Thursday, November 17, 2011

Why file your corporation or LLC in California

I received a question about filing for a business outside of California. While I agree that paying $800 year for a small business is ridiculous, the solution is not becoming a foreign (out-of-California) entity. I'll explain below, but the best solution sometimes a simple proprietorship or partnership. Here's why.

Any limited liability entity headquartered in California needs to register in California.
1) Filing in California gives you the privilege of enforcing your contractual rights in California. A court will dismiss a non-registered plaintiff because the privilege to enforce your contractual rights is in the state of the headquarters, as documented by the Articles.
2) California requires entities doing business in California but registered outside of California to file as a foreign entity. The filing expenses are the same and this provides full rights (including name protection through registration), but at the same annual cost of income tax (Franchise Fee). A foreign entity can omit the foreign entity registration if its operations in California are insubstantial, as by being transient or without an instate office, officers, or employees. If a person with the entity lives and conducts business for the entity in California, it qualifies as a foreign entity. Another way of thinking about registration is whether the entity is active in California. If the assets and operations are in another state, foreign entity registration is less likely a requirement.
3) While its true that other states do not require disclosure of officer names, a good sleuth can get the names without a lot of effort.
4) In every state, you must name an agent for service of process. Outside of California, that means 'hiring' a company to have a doorway and a person inside the door during regular business hours. The job of the person is to receive lawsuits and notices. The job of the person is NOT to make sure you receive the lawsuit or notice. An entity is subject to a default judgment and registration suspension if the entity fails to timely and properly reply.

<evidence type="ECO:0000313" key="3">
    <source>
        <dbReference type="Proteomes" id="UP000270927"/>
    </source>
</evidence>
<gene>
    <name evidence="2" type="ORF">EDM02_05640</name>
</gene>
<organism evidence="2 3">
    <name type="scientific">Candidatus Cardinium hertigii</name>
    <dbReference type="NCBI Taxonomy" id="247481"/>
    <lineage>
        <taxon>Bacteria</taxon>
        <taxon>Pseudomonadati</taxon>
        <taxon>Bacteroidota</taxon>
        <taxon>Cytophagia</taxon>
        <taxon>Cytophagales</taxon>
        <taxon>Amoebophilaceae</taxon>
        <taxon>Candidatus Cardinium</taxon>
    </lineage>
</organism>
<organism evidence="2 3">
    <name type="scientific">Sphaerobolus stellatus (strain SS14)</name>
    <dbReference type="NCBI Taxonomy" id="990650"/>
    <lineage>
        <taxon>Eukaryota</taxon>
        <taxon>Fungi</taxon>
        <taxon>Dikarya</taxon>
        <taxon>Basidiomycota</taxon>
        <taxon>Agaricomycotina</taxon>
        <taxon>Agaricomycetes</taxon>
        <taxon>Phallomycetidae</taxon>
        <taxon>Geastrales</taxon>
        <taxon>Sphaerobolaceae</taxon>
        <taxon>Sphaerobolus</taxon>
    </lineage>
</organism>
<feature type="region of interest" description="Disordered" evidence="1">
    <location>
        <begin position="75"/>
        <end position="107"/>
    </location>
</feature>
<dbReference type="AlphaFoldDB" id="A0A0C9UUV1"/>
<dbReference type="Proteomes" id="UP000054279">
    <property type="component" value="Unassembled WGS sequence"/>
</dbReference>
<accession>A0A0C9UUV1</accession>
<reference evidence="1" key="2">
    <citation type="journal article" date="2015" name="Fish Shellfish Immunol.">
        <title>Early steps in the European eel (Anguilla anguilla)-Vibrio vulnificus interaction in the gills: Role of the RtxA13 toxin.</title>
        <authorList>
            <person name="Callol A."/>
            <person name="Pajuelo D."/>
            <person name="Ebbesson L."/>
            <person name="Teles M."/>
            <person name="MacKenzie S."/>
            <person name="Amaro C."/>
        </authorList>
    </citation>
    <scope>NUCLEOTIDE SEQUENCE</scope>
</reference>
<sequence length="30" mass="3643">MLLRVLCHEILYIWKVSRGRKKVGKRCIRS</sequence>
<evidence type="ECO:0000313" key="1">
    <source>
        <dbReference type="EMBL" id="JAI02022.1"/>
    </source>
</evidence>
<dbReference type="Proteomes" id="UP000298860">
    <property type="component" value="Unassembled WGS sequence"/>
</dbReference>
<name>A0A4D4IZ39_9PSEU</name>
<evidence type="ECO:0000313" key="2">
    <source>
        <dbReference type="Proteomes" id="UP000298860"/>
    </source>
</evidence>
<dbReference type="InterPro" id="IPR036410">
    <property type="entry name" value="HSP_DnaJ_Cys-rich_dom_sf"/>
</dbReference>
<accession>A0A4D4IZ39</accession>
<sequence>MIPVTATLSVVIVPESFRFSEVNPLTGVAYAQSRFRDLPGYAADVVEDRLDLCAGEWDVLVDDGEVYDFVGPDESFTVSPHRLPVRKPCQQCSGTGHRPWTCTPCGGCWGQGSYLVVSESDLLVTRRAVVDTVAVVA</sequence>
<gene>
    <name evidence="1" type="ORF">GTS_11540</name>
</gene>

5) Some states require you to effectively include portions of the operating agreement (bylaws) in your articles. This can tell people far more about your company than the company name, and require significant effort making sure the articles comply with the requirement.
6) California is comparatively lax about how the owners run the entity. Don't commit fraud, or break financial or security laws, and you are OK. Other states tell you how to run your business and require these statements in your articles or operating agreement.
7) Lastly - failure to register in California may result in substantial fines based on income and the minimum franchise fees.

As to non-registration (a simple partnership):
The usual goal of small business registration is limited liability. Liability arises from contractual obligations or negligence. If the business hasn't signed contracts of obligation and is not yet providing a product or service, the risk of liability is basically the same as having a hobby. If an obligation would risk more than you have on-hand to fulfill the obligation, then limited liability is warranted. Otherwise- what is there to worry about? If at some time you must register and quickly, there are ways to get registration within a week or two for the expense of a few hundred dollars, which is much less than the annual minimum franchise fee.

Also - many insurance companies offer errors and omission insurance. O&E covers you for business losses based on circumstances outside your control, generally including simple negligence, and some contractual obligations based on the policy. You are not covered for gross or intention negligence, fraud or breaking financial or security laws - but then limited liability does not cover those either.

Lastly - if you want name or brand protection, the filing of a city business license, county fictitious statement, and state and federal trademarks decently provide that protection. Caveat - the California Secretary of State does not crosscheck the business entity and trademark registrations. You get that security ONLY by registration.